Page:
pat&govsmLawmakers on the committee that handles marine resources issues voted Wednesday to make modest changes in the rules that control lobster fishing licenses in Maine, side-stepping a more controversial proposal for access to Maine’s most lucrative fishery. Members of the Marine Resources Committee voted 11-1 to increase the age for young people to finish a required apprenticeship program, and to take steps to verify the validity of hundreds of names on a license waiting list. The action was a compromise between attempts by the Department of Marine Resources to trim the waiting list without hurting the resource and established lobstermen, who were opposed to what they saw as a loss of control and the potential for overfishing. Read the rest here 14:38

Maine Lobstermen divided on license proposals

lobster-license-bill-1067x800The legislature’s Marine Resources Committee heard six hours of testimony Feb. 10 on a bill proposing changes to the commercial lobster licensing system. Those offering testimony were split between support for and opposition to the bill, which will be taken up next in a work session of the committee. The language was drafted by Department of Marine Resources (DMR) staff, but the bill officially was sponsored by Rep. Walter Kumiega (D-Deer Isle). Sen. Brian Langley (R-Hancock County) was one of several cosponsors. Read the rest here 13:26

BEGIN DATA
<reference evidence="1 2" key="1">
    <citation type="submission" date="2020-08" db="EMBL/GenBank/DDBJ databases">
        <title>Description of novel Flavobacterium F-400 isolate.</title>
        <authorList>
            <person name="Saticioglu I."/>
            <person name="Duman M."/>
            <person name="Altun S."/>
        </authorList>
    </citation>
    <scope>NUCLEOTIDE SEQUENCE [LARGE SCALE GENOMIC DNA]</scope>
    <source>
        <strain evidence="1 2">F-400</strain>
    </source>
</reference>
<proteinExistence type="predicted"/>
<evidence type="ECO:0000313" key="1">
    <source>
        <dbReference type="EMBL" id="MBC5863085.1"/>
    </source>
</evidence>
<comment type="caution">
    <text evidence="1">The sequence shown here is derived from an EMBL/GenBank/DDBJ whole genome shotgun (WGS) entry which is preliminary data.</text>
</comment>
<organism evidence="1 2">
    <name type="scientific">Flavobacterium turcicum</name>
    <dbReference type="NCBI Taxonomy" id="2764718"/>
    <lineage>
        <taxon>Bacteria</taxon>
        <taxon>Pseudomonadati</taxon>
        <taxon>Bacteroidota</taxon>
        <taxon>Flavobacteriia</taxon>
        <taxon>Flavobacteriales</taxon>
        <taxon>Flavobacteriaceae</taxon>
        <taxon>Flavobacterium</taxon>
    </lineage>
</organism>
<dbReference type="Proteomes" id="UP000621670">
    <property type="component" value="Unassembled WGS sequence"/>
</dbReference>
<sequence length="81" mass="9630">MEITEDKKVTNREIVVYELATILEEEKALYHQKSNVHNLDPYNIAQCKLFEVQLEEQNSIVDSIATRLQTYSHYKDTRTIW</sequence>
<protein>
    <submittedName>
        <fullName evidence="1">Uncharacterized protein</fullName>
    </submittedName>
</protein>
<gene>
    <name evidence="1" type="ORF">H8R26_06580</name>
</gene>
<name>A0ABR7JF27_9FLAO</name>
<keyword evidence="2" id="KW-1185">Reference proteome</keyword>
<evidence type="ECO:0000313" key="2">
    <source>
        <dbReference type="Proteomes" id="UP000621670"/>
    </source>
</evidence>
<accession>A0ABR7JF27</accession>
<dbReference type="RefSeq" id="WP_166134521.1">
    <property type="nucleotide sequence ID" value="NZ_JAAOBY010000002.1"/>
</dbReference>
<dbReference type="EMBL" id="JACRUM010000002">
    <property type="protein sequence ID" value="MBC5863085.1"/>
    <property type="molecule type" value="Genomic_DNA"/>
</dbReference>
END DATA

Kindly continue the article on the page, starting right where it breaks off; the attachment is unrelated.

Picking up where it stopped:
Maine Lobstermen pack Augusta hearing on controversial proposed licensing changes

Seth Morrissette works as a sternman on a lobster boat out of Friendship. He came to the podium at the Legislature’s Marine Resources committee, Wednesday, carrying his 3-year-old son, Levi, on his shoulders. His voice cracking, he told the lawmakers that his son would get his lobster license before he did. Morrissette was among a group who testified in support of a series of changes that would, in the words of Marine Resources Commissioner Patrick Keliher, “strike a difficult balance” between 5,800 current license holders and the nearly 300 on a long and unpredictable waiting list. Read the article here 21:21

Lobster Advisory Council opposes limited lobster licenses

lobsterDM0811_468x521As a Feb. 10 hearing before the Legislature’s Marine Resources Committee nears, Maine lobstermen continue to debate a bill that would tweak the system by which commercial lobster licenses are issued. The proposals included in the bill were first presented to industry members in a round of town hall-style meetings hosted by Department of Marine Resources Commissioner Patrick Keliher during the summer and fall. The ideas have also been discussed in meetings of the state’s seven regional . Read the article here 08:54